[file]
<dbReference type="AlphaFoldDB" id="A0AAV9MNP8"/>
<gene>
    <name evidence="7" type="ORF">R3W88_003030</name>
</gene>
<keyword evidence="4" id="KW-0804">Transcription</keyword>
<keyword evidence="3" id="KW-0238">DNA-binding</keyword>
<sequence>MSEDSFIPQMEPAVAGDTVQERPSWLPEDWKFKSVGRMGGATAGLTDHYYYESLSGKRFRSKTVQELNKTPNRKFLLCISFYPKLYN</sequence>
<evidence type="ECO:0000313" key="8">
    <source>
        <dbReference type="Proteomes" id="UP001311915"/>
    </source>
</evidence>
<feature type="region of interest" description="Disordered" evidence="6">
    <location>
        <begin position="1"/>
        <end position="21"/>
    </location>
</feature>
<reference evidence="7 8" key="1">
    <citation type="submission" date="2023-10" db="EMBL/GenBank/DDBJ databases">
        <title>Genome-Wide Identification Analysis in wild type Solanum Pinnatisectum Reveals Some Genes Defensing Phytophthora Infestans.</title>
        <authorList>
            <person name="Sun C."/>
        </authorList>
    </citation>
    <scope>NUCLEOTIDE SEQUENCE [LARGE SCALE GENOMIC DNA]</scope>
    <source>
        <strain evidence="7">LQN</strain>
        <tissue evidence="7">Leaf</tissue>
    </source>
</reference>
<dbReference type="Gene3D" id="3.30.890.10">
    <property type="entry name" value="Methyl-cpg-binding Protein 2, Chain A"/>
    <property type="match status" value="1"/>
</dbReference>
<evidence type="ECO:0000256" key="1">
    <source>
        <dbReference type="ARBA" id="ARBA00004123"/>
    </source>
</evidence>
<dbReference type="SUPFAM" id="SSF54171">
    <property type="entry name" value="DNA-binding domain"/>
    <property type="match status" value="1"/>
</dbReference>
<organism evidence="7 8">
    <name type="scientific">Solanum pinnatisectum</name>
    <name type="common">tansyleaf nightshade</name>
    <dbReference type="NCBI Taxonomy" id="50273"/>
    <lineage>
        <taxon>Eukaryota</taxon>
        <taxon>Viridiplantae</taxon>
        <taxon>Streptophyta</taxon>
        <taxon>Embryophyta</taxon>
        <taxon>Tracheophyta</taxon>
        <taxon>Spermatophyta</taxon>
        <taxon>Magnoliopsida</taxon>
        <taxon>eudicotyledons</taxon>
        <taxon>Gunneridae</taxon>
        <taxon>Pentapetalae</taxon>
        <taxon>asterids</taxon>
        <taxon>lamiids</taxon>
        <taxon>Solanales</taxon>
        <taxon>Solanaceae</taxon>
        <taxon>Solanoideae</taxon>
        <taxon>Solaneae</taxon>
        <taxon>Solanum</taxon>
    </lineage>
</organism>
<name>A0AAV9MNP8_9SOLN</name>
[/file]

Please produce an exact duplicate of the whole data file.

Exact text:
<dbReference type="AlphaFoldDB" id="A0AAV9MNP8"/>
<gene>
    <name evidence="7" type="ORF">R3W88_003030</name>
</gene>
<keyword evidence="4" id="KW-0804">Transcription</keyword>
<keyword evidence="3" id="KW-0238">DNA-binding</keyword>
<sequence>MSEDSFIPQMEPAVAGDTVQERPSWLPEDWKFKSVGRMGGATAGLTDHYYYESLSGKRFRSKTVQELNKTPNRKFLLCISFYPKLYN</sequence>
<evidence type="ECO:0000313" key="8">
    <source>
        <dbReference type="Proteomes" id="UP001311915"/>
    </source>
</evidence>
<feature type="region of interest" description="Disordered" evidence="6">
    <location>
        <begin position="1"/>
        <end position="21"/>
    </location>
</feature>
<reference evidence="7 8" key="1">
    <citation type="submission" date="2023-10" db="EMBL/GenBank/DDBJ databases">
        <title>Genome-Wide Identification Analysis in wild type Solanum Pinnatisectum Reveals Some Genes Defensing Phytophthora Infestans.</title>
        <authorList>
            <person name="Sun C."/>
        </authorList>
    </citation>
    <scope>NUCLEOTIDE SEQUENCE [LARGE SCALE GENOMIC DNA]</scope>
    <source>
        <strain evidence="7">LQN</strain>
        <tissue evidence="7">Leaf</tissue>
    </source>
</reference>
<dbReference type="Gene3D" id="3.30.890.10">
    <property type="entry name" value="Methyl-cpg-binding Protein 2, Chain A"/>
    <property type="match status" value="1"/>
</dbReference>
<evidence type="ECO:0000256" key="1">
    <source>
        <dbReference type="ARBA" id="ARBA00004123"/>
    </source>
</evidence>
<dbReference type="SUPFAM" id="SSF54171">
    <property type="entry name" value="DNA-binding domain"/>
    <property type="match status" value="1"/>
</dbReference>
<organism evidence="7 8">
    <name type="scientific">Solanum pinnatisectum</name>
    <name type="common">tansyleaf nightshade</name>
    <dbReference type="NCBI Taxonomy" id="50273"/>
    <lineage>
        <taxon>Eukaryota</taxon>
        <taxon>Viridiplantae</taxon>
        <taxon>Streptophyta</taxon>
        <taxon>Embryophyta</taxon>
        <taxon>Tracheophyta</taxon>
        <taxon>Spermatophyta</taxon>
        <taxon>Magnoliopsida</taxon>
        <taxon>eudicotyledons</taxon>
        <taxon>Gunneridae</taxon>
        <taxon>Pentapetalae</taxon>
        <taxon>asterids</taxon>
        <taxon>lamiids</taxon>
        <taxon>Solanales</taxon>
        <taxon>Solanaceae</taxon>
        <taxon>Solanoideae</taxon>
        <taxon>Solaneae</taxon>
        <taxon>Solanum</taxon>
    </lineage>
</organism>
<name>A0AAV9MNP8_9SOLN</name>